I drove a late ‘90s fourth generation “Space Gear” to and from work for two years when I lived in Osaka in ‘04 and ‘05. Because most of the people I worked with lived some distance from our job, my employer graciously provided us with a shuttle to and from work that we paid for ourselves through ticket purchases. Naturally, yours truly quickly became the designated driver and I got a lot of seat time behind the wheel. Our usual route involved a combination of major thoroughfares, small side streets, alleyways and even a dozen miles of high speed elevated expressway that soared high above the clogged city streets below so I had the opportunity to see it at its best, and worst, in every environment.
There is a lot of variety in the Delica line and I should note here that our van was not one of the heavily optioned four wheel drive models that naturally come to mind when someone outside of Japan thinks of the Delica. It was instead a simple, basic passenger van, the kind of van that plies its trade without fanfare all across the world everyday. It was cheap, rubbery and had a cloth interior that featured a second row bench with a collapsible jump seat on the end to allow access to the rather cramped third row at the back.
Even without the four wheel drive option, our Delica was a tall, ponderous beast. On the plus side, the driver’s seat sat me up high and lots of windows ensured I had good all around visibility. It was most at home at low speeds on surface streets and least at home on the expressway where, quite frankly, it struggled. At higher speeds, the van could be downright frightening and even the slightest cross wind caused it to heave around like a ship on the ocean. Fully loaded with 8 adults in the cabin and beating into a headwind the sound of the wind tearing by the windows made you feel like the vehicle was going to fly apart at any moment and I often noted the concerned looks on the faces of my colleagues.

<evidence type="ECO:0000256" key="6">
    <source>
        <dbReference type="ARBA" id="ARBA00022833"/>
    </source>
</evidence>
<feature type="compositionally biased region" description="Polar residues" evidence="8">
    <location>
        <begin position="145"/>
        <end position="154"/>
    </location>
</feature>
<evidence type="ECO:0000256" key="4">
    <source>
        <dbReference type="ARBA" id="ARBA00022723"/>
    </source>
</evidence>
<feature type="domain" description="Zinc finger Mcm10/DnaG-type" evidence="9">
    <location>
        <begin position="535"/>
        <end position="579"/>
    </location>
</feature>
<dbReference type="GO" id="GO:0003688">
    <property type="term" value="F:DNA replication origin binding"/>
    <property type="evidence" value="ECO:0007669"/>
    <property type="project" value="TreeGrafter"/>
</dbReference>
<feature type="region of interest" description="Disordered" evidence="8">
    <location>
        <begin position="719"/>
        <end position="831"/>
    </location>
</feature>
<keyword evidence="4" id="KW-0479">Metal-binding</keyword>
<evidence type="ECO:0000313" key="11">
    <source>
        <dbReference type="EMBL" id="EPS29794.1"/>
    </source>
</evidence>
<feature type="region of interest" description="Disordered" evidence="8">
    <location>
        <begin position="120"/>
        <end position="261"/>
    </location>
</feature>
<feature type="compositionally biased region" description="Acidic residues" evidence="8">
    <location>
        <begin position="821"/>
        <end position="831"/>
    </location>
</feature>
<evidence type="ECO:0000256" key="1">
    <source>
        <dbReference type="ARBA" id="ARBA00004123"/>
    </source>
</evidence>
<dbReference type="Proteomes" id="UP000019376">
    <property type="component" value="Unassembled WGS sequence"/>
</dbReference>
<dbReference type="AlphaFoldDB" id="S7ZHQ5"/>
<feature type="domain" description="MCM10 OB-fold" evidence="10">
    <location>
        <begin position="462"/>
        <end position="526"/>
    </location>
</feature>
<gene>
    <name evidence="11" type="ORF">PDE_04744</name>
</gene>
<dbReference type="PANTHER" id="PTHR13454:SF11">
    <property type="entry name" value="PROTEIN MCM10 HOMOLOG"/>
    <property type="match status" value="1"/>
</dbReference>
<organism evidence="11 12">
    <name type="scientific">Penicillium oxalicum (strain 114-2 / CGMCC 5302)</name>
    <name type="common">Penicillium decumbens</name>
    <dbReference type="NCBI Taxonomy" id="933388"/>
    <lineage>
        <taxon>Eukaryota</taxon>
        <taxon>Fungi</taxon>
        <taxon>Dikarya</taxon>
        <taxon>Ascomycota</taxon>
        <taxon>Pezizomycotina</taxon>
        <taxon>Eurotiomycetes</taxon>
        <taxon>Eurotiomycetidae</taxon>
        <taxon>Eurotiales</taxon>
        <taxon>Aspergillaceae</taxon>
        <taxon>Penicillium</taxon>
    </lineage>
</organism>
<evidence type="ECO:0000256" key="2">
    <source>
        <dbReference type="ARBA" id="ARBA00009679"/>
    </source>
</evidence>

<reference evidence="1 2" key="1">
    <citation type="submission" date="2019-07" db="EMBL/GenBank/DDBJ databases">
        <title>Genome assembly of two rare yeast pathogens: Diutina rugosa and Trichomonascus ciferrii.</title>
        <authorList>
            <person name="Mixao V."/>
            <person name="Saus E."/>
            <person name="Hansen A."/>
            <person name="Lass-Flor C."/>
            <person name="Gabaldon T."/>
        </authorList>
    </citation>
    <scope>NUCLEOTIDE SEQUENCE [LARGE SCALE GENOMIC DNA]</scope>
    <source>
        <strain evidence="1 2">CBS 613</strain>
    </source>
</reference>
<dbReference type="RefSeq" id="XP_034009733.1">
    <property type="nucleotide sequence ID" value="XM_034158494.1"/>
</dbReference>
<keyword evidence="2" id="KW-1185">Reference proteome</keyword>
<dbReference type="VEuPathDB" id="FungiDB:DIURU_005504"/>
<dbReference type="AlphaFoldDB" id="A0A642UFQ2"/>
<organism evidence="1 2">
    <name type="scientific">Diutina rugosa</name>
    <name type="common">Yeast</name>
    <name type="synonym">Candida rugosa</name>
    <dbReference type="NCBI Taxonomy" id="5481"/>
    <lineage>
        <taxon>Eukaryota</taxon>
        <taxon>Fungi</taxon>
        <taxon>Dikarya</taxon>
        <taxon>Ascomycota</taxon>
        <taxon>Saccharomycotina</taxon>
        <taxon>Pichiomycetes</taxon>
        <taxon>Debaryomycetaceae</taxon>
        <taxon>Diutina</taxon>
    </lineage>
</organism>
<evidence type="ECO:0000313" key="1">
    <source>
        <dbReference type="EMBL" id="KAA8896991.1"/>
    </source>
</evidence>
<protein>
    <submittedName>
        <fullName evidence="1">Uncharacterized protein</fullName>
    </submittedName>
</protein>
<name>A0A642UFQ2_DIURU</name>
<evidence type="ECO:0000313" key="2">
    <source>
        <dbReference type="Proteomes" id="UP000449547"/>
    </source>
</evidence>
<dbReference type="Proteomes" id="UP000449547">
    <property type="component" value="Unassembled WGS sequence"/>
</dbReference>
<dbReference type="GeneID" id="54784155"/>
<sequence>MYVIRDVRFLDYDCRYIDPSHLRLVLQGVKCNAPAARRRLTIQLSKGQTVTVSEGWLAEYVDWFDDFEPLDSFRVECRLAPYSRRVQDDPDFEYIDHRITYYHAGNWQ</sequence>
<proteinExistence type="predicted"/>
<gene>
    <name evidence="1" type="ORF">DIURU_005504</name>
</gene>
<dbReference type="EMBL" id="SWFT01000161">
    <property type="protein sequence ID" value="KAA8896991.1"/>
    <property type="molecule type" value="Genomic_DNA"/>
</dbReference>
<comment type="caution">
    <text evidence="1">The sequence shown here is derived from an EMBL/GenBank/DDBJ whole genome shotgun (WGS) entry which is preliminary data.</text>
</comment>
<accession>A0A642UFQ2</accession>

Despite its performance flaws, I can’t really pan the Space Gear. When looking back on an older vehicle a good reviewer needs to consider a number of things, the state of the art at the time and the actual purpose for which a vehicle was intended. The Space Gear is, I think, a product of its time and place and in that light it was probably an OK ride. In fact, I briefly toyed with the idea of finding a four wheel drive version when it looked like I might be assigned to Central Asia. Ultimately, however, I ended up with a Stateside assignment and my flirtation with the Space Gear ended there but I still wonder what my experience would have been like with the fully optioned four wheel drive Delica in a land with no expressways. I suspect that it may have been good. In a “right tool for the job” sort of way, I think I would have really enjoyed it.
If it were sold today in the United States I think the Space Gear’s good looking design and four wheel drive system would still attract a lot of interest. However, without an improved powerplant and chassis I think the Space Gear would be a dismal failure. Knowing what I know, I’d probably even pass on a used one unless someone could convince me that its shortcomings could be sorted out with a few aftermarket additions. If that were the case, the possibilities are titillating…